An engineering student is killed for walking with his fiancee by men reportedly linked to a group called the Promotion of Virtue and Prevention of Vice. Women are harassed for not wearing veils, owners of liquor stores say they’re being threatened, and fundamentalists are calling for sex segregation on buses and in workplaces.
Egypt’s recent election of an Islamist president has rekindled a long-suppressed display of public piousness that has aroused both “moral vigilantism” and personal acts of faith, such as demands that police officers and flight attendants be allowed to grow beards. Scattered incidents of violence and intimidation do not appear to have been organized, but they represent a disturbing trend in Egypt’s transition to democracy.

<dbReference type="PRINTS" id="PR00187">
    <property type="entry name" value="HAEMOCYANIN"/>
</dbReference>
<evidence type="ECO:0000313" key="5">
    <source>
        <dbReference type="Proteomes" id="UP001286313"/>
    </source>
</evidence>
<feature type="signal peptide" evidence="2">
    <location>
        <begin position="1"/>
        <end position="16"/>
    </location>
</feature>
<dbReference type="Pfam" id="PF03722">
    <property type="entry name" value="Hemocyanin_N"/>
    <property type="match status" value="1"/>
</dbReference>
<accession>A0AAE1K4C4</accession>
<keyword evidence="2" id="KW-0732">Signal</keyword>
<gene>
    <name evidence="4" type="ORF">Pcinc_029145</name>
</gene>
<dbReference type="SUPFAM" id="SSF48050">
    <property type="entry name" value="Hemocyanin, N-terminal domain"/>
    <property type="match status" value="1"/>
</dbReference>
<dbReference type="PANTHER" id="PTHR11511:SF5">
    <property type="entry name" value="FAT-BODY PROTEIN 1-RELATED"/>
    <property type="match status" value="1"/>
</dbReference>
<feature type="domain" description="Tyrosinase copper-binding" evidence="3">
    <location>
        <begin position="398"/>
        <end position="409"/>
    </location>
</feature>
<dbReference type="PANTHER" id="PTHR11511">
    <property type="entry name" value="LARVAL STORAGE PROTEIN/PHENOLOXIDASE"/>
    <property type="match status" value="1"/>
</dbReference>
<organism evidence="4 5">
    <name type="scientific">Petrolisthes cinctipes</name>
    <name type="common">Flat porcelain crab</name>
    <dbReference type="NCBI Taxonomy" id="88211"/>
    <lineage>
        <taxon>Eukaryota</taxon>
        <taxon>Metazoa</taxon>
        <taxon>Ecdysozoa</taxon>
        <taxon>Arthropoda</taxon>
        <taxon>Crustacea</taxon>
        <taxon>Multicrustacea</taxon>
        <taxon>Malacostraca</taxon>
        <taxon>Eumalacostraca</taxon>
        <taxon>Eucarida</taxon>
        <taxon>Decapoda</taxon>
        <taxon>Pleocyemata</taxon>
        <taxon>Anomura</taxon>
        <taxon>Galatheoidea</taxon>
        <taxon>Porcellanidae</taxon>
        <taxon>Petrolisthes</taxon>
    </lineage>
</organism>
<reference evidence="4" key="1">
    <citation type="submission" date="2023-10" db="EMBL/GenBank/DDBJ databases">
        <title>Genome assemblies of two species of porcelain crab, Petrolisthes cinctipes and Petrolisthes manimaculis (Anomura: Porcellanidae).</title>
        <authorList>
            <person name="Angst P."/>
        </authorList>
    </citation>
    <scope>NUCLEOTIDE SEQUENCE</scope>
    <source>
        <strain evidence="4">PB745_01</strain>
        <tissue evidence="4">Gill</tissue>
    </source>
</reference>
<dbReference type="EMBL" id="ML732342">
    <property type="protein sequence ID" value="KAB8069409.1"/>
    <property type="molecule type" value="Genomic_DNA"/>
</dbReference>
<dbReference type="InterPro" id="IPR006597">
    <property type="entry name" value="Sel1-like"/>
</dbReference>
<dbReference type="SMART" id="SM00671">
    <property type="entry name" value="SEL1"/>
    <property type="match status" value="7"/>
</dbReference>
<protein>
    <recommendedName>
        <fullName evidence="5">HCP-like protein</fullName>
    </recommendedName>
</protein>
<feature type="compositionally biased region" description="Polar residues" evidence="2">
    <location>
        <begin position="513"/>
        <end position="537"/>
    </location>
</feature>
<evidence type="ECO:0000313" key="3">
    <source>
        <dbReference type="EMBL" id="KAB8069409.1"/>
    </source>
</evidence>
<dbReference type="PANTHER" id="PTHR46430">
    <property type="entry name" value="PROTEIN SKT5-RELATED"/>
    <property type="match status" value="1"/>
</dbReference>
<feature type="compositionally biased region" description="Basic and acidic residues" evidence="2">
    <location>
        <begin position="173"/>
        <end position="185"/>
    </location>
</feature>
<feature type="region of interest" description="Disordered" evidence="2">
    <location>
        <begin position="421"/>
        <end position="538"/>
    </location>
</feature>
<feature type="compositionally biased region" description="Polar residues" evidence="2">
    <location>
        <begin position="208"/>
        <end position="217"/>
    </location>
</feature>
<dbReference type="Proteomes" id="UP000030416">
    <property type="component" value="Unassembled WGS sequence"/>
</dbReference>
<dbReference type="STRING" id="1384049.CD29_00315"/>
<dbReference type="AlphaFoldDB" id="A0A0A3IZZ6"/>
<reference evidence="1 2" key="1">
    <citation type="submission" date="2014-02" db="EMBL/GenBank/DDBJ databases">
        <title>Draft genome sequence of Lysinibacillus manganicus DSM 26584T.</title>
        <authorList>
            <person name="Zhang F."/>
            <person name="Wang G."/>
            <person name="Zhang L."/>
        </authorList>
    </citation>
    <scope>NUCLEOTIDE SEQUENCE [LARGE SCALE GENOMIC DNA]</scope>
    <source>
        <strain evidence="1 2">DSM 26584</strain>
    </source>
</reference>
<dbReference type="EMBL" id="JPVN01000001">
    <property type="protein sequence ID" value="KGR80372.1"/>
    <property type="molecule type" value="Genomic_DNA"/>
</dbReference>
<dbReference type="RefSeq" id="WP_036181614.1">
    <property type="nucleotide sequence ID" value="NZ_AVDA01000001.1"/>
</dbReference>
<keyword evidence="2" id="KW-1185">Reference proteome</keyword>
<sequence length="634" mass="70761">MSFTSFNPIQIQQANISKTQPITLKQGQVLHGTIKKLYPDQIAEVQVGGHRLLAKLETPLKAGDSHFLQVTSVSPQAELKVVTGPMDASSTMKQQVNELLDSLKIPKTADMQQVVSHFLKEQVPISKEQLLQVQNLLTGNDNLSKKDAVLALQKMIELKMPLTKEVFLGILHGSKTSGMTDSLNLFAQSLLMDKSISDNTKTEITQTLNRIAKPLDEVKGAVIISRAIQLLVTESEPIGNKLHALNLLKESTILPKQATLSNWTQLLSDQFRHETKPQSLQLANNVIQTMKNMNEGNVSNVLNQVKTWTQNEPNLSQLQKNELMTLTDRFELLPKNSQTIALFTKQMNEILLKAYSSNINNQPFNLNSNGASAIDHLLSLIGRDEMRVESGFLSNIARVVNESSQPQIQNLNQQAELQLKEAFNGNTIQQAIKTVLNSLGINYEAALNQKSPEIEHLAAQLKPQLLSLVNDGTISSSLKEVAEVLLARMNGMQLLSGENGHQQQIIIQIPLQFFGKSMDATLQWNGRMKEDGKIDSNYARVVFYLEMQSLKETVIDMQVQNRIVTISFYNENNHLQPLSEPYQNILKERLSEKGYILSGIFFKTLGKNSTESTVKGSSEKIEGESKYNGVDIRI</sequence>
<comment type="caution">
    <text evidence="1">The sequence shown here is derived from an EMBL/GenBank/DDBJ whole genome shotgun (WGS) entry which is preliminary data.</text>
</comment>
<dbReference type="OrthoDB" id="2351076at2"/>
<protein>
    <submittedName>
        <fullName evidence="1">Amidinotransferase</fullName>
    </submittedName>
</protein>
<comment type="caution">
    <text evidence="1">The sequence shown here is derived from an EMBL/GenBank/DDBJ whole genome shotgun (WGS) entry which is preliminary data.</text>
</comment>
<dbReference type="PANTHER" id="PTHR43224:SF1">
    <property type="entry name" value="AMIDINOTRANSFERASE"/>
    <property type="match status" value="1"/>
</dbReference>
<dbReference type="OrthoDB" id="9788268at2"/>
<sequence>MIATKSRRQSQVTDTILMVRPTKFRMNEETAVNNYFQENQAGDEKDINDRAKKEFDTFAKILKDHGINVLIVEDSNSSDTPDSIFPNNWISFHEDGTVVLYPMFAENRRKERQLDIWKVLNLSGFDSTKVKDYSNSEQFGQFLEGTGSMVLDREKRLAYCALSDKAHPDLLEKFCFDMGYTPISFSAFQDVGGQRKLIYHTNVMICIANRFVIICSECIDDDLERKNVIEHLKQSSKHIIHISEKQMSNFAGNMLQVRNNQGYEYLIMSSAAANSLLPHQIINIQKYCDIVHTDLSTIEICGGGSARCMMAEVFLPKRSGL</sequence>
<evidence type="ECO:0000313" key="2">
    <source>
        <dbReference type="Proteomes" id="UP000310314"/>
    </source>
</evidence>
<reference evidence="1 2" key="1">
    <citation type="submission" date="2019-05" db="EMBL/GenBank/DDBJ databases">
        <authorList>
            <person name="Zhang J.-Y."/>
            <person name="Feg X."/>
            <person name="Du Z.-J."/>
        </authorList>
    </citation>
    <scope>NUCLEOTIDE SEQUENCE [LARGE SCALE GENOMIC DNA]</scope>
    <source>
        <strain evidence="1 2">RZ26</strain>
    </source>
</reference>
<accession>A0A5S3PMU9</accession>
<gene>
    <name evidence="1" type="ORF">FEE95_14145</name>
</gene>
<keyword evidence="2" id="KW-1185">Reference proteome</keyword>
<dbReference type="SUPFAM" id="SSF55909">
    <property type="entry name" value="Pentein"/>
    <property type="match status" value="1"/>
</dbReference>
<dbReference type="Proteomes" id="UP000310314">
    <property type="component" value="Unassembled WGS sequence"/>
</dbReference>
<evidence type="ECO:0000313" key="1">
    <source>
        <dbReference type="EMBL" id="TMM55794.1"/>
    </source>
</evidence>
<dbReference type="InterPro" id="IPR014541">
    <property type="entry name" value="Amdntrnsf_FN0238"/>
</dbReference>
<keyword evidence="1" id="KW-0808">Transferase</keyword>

Rising religious fervor is the latest echo in the battle between moderate and ultraconservative Islamists to reshape society after the overthrow of autocrats across the Middle East and North Africa. It is particularly pointed in Egypt, where Morsi must appease a powerful, secular military and dominant Islamist groups, such as the Muslim Brotherhood and ultraconservative Salafi parties.